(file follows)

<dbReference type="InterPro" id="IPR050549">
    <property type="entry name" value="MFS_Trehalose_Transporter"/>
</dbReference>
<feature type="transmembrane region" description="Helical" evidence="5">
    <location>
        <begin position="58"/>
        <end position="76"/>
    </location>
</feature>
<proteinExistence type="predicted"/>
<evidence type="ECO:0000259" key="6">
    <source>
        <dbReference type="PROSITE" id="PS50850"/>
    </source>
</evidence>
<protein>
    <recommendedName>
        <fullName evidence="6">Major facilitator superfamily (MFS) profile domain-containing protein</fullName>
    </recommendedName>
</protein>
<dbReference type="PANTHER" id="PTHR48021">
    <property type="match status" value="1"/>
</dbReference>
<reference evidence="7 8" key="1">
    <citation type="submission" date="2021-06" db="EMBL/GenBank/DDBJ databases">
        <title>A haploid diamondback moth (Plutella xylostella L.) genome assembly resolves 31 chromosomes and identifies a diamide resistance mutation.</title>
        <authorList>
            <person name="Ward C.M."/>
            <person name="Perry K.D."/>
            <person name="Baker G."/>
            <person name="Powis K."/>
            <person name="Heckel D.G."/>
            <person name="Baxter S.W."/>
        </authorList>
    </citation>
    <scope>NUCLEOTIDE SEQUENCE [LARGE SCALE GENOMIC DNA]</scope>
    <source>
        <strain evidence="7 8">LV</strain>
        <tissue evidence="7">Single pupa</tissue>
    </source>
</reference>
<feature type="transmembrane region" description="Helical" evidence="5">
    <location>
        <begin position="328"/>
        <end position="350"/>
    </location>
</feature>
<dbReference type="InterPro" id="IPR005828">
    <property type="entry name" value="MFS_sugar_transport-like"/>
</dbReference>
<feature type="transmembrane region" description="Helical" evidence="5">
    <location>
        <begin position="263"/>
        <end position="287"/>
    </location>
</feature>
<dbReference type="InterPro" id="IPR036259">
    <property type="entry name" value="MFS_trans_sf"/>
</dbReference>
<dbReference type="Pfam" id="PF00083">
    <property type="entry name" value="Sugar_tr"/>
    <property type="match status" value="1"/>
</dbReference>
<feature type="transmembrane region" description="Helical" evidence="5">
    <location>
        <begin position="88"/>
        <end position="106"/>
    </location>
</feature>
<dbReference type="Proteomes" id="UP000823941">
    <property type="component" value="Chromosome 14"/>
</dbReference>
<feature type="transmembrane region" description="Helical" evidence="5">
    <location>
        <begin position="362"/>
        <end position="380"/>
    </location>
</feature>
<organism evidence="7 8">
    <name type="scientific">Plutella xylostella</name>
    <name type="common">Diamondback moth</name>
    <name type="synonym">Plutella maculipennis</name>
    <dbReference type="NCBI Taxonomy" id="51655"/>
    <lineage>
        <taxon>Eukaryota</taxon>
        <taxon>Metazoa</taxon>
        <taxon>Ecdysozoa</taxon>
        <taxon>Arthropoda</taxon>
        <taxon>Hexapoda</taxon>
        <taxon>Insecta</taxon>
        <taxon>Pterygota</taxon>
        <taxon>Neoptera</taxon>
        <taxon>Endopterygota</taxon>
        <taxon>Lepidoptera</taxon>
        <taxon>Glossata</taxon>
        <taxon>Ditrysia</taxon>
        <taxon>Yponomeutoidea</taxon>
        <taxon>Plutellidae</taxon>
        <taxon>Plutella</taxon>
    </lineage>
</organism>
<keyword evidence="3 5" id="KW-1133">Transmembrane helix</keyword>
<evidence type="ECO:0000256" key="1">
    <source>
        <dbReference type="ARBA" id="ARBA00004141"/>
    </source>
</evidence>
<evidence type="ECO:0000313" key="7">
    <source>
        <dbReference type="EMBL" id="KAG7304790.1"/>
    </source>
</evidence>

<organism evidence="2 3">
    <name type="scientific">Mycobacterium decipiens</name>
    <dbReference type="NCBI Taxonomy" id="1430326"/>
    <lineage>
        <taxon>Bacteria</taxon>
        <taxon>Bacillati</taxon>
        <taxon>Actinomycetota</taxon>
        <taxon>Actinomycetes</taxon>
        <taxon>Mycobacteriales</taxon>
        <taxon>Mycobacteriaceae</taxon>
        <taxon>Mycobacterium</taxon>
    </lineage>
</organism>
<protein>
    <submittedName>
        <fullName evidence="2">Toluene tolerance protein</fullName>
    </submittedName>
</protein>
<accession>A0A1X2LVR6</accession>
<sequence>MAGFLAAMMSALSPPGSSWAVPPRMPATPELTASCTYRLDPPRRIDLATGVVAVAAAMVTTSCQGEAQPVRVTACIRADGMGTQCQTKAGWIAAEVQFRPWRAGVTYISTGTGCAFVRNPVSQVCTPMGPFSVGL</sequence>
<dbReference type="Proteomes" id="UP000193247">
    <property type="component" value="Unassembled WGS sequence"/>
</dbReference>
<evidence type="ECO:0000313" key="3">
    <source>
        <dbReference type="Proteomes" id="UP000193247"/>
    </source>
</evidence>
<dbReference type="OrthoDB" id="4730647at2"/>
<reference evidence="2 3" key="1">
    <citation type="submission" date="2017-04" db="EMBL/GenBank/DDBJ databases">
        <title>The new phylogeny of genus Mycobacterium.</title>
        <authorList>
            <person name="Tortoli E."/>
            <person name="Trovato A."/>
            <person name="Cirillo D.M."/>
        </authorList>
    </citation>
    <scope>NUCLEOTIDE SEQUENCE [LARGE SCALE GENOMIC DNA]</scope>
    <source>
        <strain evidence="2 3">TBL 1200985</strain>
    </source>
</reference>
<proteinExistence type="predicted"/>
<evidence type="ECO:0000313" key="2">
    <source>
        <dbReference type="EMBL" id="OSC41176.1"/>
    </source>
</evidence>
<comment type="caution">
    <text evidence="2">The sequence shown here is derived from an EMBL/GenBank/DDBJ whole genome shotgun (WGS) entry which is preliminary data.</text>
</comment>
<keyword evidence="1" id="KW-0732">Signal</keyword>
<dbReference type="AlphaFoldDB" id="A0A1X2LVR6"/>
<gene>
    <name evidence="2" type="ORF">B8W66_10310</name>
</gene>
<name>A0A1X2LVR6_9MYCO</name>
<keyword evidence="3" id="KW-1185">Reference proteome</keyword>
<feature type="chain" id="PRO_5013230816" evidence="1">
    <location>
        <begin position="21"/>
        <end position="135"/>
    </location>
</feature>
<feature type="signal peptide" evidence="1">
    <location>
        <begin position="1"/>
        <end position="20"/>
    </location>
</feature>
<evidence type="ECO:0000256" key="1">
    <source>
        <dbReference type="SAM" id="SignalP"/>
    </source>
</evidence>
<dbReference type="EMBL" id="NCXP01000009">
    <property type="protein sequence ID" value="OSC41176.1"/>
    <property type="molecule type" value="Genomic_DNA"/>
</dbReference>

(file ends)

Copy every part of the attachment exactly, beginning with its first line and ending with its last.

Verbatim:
<dbReference type="InterPro" id="IPR050549">
    <property type="entry name" value="MFS_Trehalose_Transporter"/>
</dbReference>
<feature type="transmembrane region" description="Helical" evidence="5">
    <location>
        <begin position="58"/>
        <end position="76"/>
    </location>
</feature>
<proteinExistence type="predicted"/>
<evidence type="ECO:0000259" key="6">
    <source>
        <dbReference type="PROSITE" id="PS50850"/>
    </source>
</evidence>
<protein>
    <recommendedName>
        <fullName evidence="6">Major facilitator superfamily (MFS) profile domain-containing protein</fullName>
    </recommendedName>
</protein>
<dbReference type="PANTHER" id="PTHR48021">
    <property type="match status" value="1"/>
</dbReference>
<reference evidence="7 8" key="1">
    <citation type="submission" date="2021-06" db="EMBL/GenBank/DDBJ databases">
        <title>A haploid diamondback moth (Plutella xylostella L.) genome assembly resolves 31 chromosomes and identifies a diamide resistance mutation.</title>
        <authorList>
            <person name="Ward C.M."/>
            <person name="Perry K.D."/>
            <person name="Baker G."/>
            <person name="Powis K."/>
            <person name="Heckel D.G."/>
            <person name="Baxter S.W."/>
        </authorList>
    </citation>
    <scope>NUCLEOTIDE SEQUENCE [LARGE SCALE GENOMIC DNA]</scope>
    <source>
        <strain evidence="7 8">LV</strain>
        <tissue evidence="7">Single pupa</tissue>
    </source>
</reference>
<feature type="transmembrane region" description="Helical" evidence="5">
    <location>
        <begin position="328"/>
        <end position="350"/>
    </location>
</feature>
<dbReference type="InterPro" id="IPR005828">
    <property type="entry name" value="MFS_sugar_transport-like"/>
</dbReference>
<feature type="transmembrane region" description="Helical" evidence="5">
    <location>
        <begin position="263"/>
        <end position="287"/>
    </location>
</feature>
<dbReference type="InterPro" id="IPR036259">
    <property type="entry name" value="MFS_trans_sf"/>
</dbReference>
<dbReference type="Pfam" id="PF00083">
    <property type="entry name" value="Sugar_tr"/>
    <property type="match status" value="1"/>
</dbReference>
<feature type="transmembrane region" description="Helical" evidence="5">
    <location>
        <begin position="88"/>
        <end position="106"/>
    </location>
</feature>
<dbReference type="Proteomes" id="UP000823941">
    <property type="component" value="Chromosome 14"/>
</dbReference>
<feature type="transmembrane region" description="Helical" evidence="5">
    <location>
        <begin position="362"/>
        <end position="380"/>
    </location>
</feature>
<organism evidence="7 8">
    <name type="scientific">Plutella xylostella</name>
    <name type="common">Diamondback moth</name>
    <name type="synonym">Plutella maculipennis</name>
    <dbReference type="NCBI Taxonomy" id="51655"/>
    <lineage>
        <taxon>Eukaryota</taxon>
        <taxon>Metazoa</taxon>
        <taxon>Ecdysozoa</taxon>
        <taxon>Arthropoda</taxon>
        <taxon>Hexapoda</taxon>
        <taxon>Insecta</taxon>
        <taxon>Pterygota</taxon>
        <taxon>Neoptera</taxon>
        <taxon>Endopterygota</taxon>
        <taxon>Lepidoptera</taxon>
        <taxon>Glossata</taxon>
        <taxon>Ditrysia</taxon>
        <taxon>Yponomeutoidea</taxon>
        <taxon>Plutellidae</taxon>
        <taxon>Plutella</taxon>
    </lineage>
</organism>
<keyword evidence="3 5" id="KW-1133">Transmembrane helix</keyword>
<evidence type="ECO:0000256" key="1">
    <source>
        <dbReference type="ARBA" id="ARBA00004141"/>
    </source>
</evidence>
<evidence type="ECO:0000313" key="7">
    <source>
        <dbReference type="EMBL" id="KAG7304790.1"/>
    </source>
</evidence>

<organism evidence="2 3">
    <name type="scientific">Mycobacterium decipiens</name>
    <dbReference type="NCBI Taxonomy" id="1430326"/>
    <lineage>
        <taxon>Bacteria</taxon>
        <taxon>Bacillati</taxon>
        <taxon>Actinomycetota</taxon>
        <taxon>Actinomycetes</taxon>
        <taxon>Mycobacteriales</taxon>
        <taxon>Mycobacteriaceae</taxon>
        <taxon>Mycobacterium</taxon>
    </lineage>
</organism>
<protein>
    <submittedName>
        <fullName evidence="2">Toluene tolerance protein</fullName>
    </submittedName>
</protein>
<accession>A0A1X2LVR6</accession>
<sequence>MAGFLAAMMSALSPPGSSWAVPPRMPATPELTASCTYRLDPPRRIDLATGVVAVAAAMVTTSCQGEAQPVRVTACIRADGMGTQCQTKAGWIAAEVQFRPWRAGVTYISTGTGCAFVRNPVSQVCTPMGPFSVGL</sequence>
<dbReference type="Proteomes" id="UP000193247">
    <property type="component" value="Unassembled WGS sequence"/>
</dbReference>
<evidence type="ECO:0000313" key="3">
    <source>
        <dbReference type="Proteomes" id="UP000193247"/>
    </source>
</evidence>
<dbReference type="OrthoDB" id="4730647at2"/>
<reference evidence="2 3" key="1">
    <citation type="submission" date="2017-04" db="EMBL/GenBank/DDBJ databases">
        <title>The new phylogeny of genus Mycobacterium.</title>
        <authorList>
            <person name="Tortoli E."/>
            <person name="Trovato A."/>
            <person name="Cirillo D.M."/>
        </authorList>
    </citation>
    <scope>NUCLEOTIDE SEQUENCE [LARGE SCALE GENOMIC DNA]</scope>
    <source>
        <strain evidence="2 3">TBL 1200985</strain>
    </source>
</reference>
<proteinExistence type="predicted"/>
<evidence type="ECO:0000313" key="2">
    <source>
        <dbReference type="EMBL" id="OSC41176.1"/>
    </source>
</evidence>
<comment type="caution">
    <text evidence="2">The sequence shown here is derived from an EMBL/GenBank/DDBJ whole genome shotgun (WGS) entry which is preliminary data.</text>
</comment>
<keyword evidence="1" id="KW-0732">Signal</keyword>
<dbReference type="AlphaFoldDB" id="A0A1X2LVR6"/>
<gene>
    <name evidence="2" type="ORF">B8W66_10310</name>
</gene>
<name>A0A1X2LVR6_9MYCO</name>
<keyword evidence="3" id="KW-1185">Reference proteome</keyword>
<feature type="chain" id="PRO_5013230816" evidence="1">
    <location>
        <begin position="21"/>
        <end position="135"/>
    </location>
</feature>
<feature type="signal peptide" evidence="1">
    <location>
        <begin position="1"/>
        <end position="20"/>
    </location>
</feature>
<evidence type="ECO:0000256" key="1">
    <source>
        <dbReference type="SAM" id="SignalP"/>
    </source>
</evidence>
<dbReference type="EMBL" id="NCXP01000009">
    <property type="protein sequence ID" value="OSC41176.1"/>
    <property type="molecule type" value="Genomic_DNA"/>
</dbReference>